It’s always been a club I’ve admired. Towards the end of my playing days, around 2000, I came up against Villarreal, who were in the second tier at the time. I was playing for Toledo and, even at that stage, I sensed there was something more than this simply being a small-town club. It was a club that harboured hopes of doing something special. There was a project and they were bringing in some notable players, the likes of [Juan Román] Riquelme, [Juan Pablo] Sorín, Edmílson, [Marcos] Senna: great players who allowed the club to establish itself in Europe. What’s more, the defining characteristics and philosophy revolve around hard work, the academy and rearing homegrown talents. There’s something special about this club and that’s what attracted me.
Extra years of experience and knowledge that you gain and accumulate. I was able to build on the command of cultures and languages, which you then use with the different players. All of that adds up, both in the experiences in Spain and abroad, be it in Moscow, in Paris or London. All of that offers you a wider perspective on football.
Sevilla has something special that is widely felt with their fans. [Sir Alex] Ferguson asked me one day when we had a managers’ meeting [at UEFA headquarters] in Nyon: “Unai, would you like to reach and play in the Champions League?” “Yes, indeed, but as I can’t play and win the Champions League, this competition gives me a lot.” And it gives a lot to me and to teams that have no priority access, or are not contenders, to win the Champions League. But we do have [the chance] here. So, considering that difficulty as well, we feel very competitive and we feel happy that we can play in this competition and bring it home to our fans, because they also feel that it is something very, very special.
There are some who experienced that success at Sevilla, like Carlos Bacca and Vicente Iborra, players that I had at Valencia, like Paco Alcácer and Dani Parejo, then there are a group of players who I’ve admired from a distance. I’ve found myself a great group of players with a lot of desire to work hard, take a step further. Last year they did really well to finish fifth, to keep improving certain aspects of their game and to work hard and dedicate their time. I’m a coach who is very eager, passionate, and convinced that we can really create something great.
I have the same philosophy as Villarreal: we have common goals, such as league standings, the Europa League, getting through the Copa del Rey – to win a trophy. Then there are the individual goals. The individual goals would be for players such as Pau Torres and Samu [Chukwueze] to develop and grow. Pau and Samu still have to develop as players but are well-established in the first team. And, as a result, we can also ask for high transfer fees. That allows Villarreal to stand out both nationally and internationally – in Spain, in Europe and the world – as a club where they get the very best out of their young players so that they can fulfil their potential.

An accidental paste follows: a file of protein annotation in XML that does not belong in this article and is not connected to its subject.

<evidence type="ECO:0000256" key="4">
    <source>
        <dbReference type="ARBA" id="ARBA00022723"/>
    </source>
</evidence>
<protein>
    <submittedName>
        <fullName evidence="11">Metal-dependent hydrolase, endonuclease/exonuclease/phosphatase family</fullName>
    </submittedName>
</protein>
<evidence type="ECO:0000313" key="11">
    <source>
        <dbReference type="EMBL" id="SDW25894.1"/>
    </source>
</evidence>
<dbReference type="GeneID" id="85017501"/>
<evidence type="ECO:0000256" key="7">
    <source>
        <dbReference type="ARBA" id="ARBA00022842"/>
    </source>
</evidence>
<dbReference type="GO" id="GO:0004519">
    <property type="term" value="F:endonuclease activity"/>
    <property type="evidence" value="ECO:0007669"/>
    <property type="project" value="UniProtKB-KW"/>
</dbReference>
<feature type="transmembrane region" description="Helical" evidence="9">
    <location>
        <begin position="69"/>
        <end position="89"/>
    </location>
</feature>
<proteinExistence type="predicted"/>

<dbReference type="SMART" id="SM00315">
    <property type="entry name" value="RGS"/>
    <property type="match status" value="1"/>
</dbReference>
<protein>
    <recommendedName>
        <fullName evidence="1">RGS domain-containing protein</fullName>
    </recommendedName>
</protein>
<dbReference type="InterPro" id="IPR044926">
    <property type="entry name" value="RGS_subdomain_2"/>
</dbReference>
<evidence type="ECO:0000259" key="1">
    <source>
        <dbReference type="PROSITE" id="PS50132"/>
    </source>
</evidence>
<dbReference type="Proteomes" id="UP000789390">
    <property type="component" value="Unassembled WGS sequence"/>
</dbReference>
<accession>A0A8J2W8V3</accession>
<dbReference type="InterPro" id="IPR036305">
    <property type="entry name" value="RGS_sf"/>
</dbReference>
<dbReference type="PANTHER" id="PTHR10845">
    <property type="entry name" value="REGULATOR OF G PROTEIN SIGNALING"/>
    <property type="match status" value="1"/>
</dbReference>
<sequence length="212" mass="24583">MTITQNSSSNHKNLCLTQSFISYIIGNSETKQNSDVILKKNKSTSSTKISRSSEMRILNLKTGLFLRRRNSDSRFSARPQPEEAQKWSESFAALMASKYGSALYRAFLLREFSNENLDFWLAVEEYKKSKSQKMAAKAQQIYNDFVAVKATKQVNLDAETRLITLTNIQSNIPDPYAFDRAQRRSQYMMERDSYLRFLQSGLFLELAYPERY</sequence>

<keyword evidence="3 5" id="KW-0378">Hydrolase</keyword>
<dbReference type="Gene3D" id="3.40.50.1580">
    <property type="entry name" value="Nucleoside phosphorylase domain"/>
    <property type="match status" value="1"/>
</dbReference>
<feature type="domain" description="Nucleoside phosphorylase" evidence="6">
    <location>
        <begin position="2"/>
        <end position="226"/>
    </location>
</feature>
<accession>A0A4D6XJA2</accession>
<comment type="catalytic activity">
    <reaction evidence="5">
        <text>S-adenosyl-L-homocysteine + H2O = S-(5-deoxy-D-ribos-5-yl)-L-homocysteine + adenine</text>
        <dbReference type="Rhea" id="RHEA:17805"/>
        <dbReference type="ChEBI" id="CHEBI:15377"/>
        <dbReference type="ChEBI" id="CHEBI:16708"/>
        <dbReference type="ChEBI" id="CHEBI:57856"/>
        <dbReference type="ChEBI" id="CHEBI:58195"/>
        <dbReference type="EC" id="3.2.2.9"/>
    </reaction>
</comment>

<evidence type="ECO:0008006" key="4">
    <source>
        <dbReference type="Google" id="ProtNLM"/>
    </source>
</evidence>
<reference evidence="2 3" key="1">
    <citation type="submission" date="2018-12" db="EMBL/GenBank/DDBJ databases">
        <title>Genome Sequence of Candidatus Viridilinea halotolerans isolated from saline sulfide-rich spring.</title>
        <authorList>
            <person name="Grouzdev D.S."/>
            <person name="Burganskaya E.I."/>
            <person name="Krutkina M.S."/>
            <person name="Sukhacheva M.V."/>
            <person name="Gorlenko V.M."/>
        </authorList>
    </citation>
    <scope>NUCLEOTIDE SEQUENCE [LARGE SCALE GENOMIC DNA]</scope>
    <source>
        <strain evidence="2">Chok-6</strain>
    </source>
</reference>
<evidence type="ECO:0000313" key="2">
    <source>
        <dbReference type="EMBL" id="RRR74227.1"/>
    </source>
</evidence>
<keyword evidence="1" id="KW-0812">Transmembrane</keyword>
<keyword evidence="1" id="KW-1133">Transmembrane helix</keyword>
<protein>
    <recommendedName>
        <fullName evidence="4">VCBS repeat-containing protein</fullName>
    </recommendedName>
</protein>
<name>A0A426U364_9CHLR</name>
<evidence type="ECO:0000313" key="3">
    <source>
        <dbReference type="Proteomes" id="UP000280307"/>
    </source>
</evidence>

Yes, the club belongs to Fernando Roig Senior, Fernando Roig Junior and José Manuel Llaneza who has recently retired, although he’s still around. These are people who live for football, who love having a philosophy where, if hard work goes hand in hand with quality, then great things can be achieved. They’re the first ones welcoming the young players in the youth academy, and they love seeing players come out of there with great futures ahead of them. Then there’s the ambition which they have shown ever since Fernando Roig Senior arrived at the club 23 years ago and invested, aiming to get the team into the first division and to make a name for itself in Europe. They’ve looked to search for a balance where they can still back the club and develop a good reputation, history and ambition. People coming into the club need to transmit that. I have a great responsibility to meet these high demands. We want to be able to dream and get to the highest level possible.
We are going to be up against the favourites in Manchester United. However, we have knocked out one of the favourites. We know how difficult it’s going to be, but we’re proud to compete in this kind of game. I am satisfied and proud. Satisfied with the job that we have done and proud of the project that we have here at Villarreal.